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Video Spotlight

CBS Sunday Morning News takes a look at the University of Oklahoma Anesthesia Department and their use of the OU College Of Medicine's Clinical Skills Education & Testing Center.
 
CBS Sunday Morning News

OU Medicine News

News Release

 

FOR IMMEDIATE RELEASE

  

Date: Jan. 24, 2018

For more information, call:

Vallery Brown

OU Medical Center/The Children’s Hospital at OU Medical Center
(405) 417-2401
vallery.brown@hcahealthcare.com

April Sandefer
OU Physicians
(405) 271-5067
april-sandefer@ouhsc.edu

OU MEDICINE EXPERTS CITE NEED FOR AWARENESS, PREVENTION DURING POWERFUL FLU SEASON

 (You can view a Facebook Live presentation of the flu media briefing from Jan. 24, 2018. For more information and resources on the flu, visit OU Medicine’s flu web page at www.oumedicine.com/flu. There, you can find up-to-date information on the number of confirmed cases at OU Medical Center, The Children’s Hospital and campus clinics.)

OKLAHOMA CITY –
As the number of confirmed influenza cases continues to climb in Oklahoma, OU Medicine experts say it’s not too late to get a flu shot and take other precautions to prevent or slow the spread of illness during this year’s flu season.

Influenza is a viral respiratory disease that causes fever, headache, cough, muscle pain, runny nose and other symptoms. Seasonal strains in the United States typically peak in the fall and winter months – on the OU Medicine campus, the number of those diagnosed with all strains of flu hit a high this year with 165 positive flu tests from Jan. 14-20. 

So far this flu season, the state Department of Health reports 1,141 hospitalizations and 45 deaths from the flu. Most of those deaths occurred in patients older than 65.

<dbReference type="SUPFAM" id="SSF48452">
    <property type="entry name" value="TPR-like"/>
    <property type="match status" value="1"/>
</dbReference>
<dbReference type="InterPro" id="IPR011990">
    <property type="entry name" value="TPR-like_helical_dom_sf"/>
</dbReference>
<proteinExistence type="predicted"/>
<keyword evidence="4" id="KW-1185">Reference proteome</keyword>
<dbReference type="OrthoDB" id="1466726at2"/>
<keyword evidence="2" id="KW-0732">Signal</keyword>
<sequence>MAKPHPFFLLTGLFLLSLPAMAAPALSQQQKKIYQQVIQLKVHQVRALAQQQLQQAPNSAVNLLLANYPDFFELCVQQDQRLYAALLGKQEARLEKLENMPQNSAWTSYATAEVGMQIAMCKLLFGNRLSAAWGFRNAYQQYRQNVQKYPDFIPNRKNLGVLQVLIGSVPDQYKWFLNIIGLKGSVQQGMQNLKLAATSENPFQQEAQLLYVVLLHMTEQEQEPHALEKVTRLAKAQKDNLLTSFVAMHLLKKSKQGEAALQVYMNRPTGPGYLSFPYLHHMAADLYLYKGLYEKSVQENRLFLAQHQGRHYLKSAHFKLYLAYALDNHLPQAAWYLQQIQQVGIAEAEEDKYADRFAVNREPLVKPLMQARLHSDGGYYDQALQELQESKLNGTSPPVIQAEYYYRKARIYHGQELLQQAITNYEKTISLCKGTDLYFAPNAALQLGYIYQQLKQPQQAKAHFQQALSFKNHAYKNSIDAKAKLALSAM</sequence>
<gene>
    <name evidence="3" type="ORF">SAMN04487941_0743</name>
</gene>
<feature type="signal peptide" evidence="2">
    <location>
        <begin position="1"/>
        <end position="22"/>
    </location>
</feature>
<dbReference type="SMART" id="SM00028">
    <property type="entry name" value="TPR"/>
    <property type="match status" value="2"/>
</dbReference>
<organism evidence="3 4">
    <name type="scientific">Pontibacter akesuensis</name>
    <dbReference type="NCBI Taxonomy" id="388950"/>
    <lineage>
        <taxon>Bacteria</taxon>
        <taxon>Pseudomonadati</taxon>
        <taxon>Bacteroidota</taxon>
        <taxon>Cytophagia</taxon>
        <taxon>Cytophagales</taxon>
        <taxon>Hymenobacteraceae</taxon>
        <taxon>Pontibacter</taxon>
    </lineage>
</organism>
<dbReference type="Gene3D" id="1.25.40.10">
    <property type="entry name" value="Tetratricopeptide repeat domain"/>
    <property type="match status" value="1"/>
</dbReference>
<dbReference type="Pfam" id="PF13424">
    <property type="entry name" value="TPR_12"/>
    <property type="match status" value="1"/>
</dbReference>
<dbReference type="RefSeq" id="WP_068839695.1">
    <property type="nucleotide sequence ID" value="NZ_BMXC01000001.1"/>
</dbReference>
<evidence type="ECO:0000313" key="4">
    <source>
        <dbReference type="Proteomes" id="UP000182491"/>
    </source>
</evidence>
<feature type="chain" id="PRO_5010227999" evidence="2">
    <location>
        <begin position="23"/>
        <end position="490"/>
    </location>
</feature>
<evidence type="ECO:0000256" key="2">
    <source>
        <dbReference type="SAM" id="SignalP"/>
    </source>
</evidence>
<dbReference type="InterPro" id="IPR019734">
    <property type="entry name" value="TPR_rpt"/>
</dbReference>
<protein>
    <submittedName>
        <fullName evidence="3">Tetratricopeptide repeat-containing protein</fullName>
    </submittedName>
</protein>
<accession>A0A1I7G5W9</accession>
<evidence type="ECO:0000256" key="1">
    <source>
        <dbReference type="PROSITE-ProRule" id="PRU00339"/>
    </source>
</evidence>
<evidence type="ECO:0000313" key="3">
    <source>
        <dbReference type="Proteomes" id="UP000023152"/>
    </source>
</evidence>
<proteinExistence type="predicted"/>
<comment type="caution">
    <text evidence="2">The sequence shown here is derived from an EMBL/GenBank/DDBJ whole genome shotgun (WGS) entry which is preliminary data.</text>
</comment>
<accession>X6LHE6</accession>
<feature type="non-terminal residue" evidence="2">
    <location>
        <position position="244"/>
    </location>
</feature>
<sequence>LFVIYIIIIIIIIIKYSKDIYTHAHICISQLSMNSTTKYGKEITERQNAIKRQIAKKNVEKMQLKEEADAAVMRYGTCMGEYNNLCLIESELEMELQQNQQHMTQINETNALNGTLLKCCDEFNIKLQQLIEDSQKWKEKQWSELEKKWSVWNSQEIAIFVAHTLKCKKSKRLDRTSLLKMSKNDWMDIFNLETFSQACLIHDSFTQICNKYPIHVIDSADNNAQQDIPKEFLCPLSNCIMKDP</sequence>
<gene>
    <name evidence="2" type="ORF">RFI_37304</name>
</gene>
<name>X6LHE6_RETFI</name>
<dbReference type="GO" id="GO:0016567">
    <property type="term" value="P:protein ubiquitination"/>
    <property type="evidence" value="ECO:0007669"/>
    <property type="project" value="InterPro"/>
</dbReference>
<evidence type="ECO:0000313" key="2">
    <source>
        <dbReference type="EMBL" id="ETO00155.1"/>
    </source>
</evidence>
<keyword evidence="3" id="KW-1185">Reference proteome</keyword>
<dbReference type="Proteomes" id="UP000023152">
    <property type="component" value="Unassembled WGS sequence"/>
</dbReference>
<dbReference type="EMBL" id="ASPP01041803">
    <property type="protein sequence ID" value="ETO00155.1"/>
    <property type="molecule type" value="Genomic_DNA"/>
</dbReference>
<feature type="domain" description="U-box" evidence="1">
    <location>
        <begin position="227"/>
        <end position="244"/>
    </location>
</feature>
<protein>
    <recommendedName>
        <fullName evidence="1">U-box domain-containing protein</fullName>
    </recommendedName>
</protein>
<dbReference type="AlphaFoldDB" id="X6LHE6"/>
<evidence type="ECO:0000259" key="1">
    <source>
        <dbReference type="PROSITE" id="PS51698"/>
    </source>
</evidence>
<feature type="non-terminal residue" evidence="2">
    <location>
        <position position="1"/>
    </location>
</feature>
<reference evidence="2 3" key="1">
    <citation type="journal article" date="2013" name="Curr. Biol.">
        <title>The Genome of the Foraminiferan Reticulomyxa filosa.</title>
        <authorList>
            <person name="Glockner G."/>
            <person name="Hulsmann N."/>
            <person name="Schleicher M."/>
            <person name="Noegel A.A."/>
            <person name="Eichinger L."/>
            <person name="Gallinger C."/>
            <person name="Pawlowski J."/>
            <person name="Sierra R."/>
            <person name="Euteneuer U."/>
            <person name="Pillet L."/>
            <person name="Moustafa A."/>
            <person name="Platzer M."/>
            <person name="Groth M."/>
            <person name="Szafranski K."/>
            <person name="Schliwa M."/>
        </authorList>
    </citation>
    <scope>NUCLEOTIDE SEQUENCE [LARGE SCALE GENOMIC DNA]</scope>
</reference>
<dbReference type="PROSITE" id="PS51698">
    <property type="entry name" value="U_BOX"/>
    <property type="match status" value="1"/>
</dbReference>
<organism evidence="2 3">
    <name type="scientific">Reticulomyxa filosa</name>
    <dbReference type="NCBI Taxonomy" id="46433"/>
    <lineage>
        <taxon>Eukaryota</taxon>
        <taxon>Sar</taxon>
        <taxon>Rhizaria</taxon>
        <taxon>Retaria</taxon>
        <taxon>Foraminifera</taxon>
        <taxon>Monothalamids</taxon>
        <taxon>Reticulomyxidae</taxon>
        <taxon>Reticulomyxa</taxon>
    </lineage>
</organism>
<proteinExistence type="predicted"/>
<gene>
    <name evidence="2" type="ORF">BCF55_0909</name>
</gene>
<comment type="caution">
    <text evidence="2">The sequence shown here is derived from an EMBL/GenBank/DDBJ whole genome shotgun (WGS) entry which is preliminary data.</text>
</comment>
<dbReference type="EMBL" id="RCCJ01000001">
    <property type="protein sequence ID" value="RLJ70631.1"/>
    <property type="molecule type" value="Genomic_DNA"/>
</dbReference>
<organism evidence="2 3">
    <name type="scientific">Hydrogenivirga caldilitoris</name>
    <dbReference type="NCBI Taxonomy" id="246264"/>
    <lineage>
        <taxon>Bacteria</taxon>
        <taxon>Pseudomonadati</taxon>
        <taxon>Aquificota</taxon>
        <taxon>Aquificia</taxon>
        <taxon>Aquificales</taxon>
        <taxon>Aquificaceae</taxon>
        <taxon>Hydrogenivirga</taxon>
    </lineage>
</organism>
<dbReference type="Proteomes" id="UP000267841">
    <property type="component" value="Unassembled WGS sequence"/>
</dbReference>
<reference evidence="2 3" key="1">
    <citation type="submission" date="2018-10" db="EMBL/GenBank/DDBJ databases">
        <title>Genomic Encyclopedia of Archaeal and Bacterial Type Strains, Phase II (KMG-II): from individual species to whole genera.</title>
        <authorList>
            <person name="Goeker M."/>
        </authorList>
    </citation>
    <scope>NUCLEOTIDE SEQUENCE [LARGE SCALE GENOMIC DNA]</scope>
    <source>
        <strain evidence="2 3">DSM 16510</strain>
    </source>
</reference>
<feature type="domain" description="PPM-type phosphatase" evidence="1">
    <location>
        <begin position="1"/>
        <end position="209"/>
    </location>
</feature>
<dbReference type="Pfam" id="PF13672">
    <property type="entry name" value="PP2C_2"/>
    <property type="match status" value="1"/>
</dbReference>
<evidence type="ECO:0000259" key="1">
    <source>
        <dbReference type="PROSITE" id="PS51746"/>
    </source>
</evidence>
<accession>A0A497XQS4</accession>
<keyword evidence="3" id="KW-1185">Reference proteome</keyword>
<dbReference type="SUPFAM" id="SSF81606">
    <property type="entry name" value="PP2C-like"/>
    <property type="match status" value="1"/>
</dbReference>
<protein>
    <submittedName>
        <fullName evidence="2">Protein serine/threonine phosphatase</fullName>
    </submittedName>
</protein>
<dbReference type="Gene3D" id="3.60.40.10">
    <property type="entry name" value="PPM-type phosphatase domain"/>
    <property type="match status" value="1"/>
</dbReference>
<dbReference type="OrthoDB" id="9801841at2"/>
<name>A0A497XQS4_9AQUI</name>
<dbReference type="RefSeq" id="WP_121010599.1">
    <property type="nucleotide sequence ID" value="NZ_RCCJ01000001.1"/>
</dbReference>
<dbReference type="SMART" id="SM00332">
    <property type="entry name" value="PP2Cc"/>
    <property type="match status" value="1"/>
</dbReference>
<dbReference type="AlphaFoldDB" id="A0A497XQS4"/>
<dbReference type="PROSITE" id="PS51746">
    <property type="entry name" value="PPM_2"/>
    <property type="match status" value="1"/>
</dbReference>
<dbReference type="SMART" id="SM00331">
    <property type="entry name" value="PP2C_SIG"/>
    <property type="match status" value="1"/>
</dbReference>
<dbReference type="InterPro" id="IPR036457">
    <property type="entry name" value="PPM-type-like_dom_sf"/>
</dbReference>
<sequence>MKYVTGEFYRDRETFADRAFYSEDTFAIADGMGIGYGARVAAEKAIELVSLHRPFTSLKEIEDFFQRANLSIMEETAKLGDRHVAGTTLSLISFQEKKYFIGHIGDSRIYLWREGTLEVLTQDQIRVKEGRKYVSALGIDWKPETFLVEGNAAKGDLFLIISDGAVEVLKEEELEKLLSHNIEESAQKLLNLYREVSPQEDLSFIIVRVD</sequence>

Influenza A the predominant strain this flu season

Dr. Cindy McCloskey, director, microbiology and virology laboratories at OU Medical Center, said the most common type of flu being seen this year is influenza A, specifically H3N2.

“This is definitely a high flu A season,” McCloskey said.

McCloskey said influenza A and B are the ones that typically cause epidemics during the flu season. But there are also influenza C and D strains, although D strains don’t infect humans. Influenza A has the most subtypes and potential for genetic changes, making testing and vaccination more difficult. Influenza A changes more rapidly than other strains of the flu.

“So by the time the vaccine goes to market and the flu ramps up, the type of flu circulating may be subtly different than what’s in the vaccine,” she said.

According to the CDC, while all influenza viruses undergo frequent genetic changes, the changes that have occurred in influenza A (H3N2) viruses have more frequently resulted in differences between the virus components of the flu vaccine and circulating influenza viruses. Therefore, between the time when the composition of the flu vaccine is recommended and the flu vaccine is delivered, H3N2 viruses are more likely than H1N1 or influenza B viruses to have changed in ways that could impact how well the flu vaccine works.

Testing for influenza

Those changes also affect the accuracy of flu tests over the course of many years. The most common type of flu test is called a rapid influenza diagnostic test (RIDT or rapid flu test). RIDTs work by detecting antigens specific to the strain of flu virus. Tests can provide results in 10-15 minutes, but are not as accurate as other flu test methods. Other flu tests, such as rapid molecular assays, detect the virus’ genetic material. Rapid molecular assays produce results in 15-20 minutes and are more accurate than RIDTs.

Still other, more complex tests can be performed in laboratory settings like at OU Medical Center, but those tests are most often reserved for particularly ill patients when it’s important to know more detail about the virus or other potential causes of a patient’s infection, McCloskey said.

The seasonal spread

While influenza rages on this flu season, knowing how and why it spreads as well as how to prevent it become paramount, OU Medicine experts said.

Dr. Robert Welliver, chief of pediatric infectious diseases at the OU College of Medicine, said there are a few reasons why the flu hits hardest in North America during fall and winter months.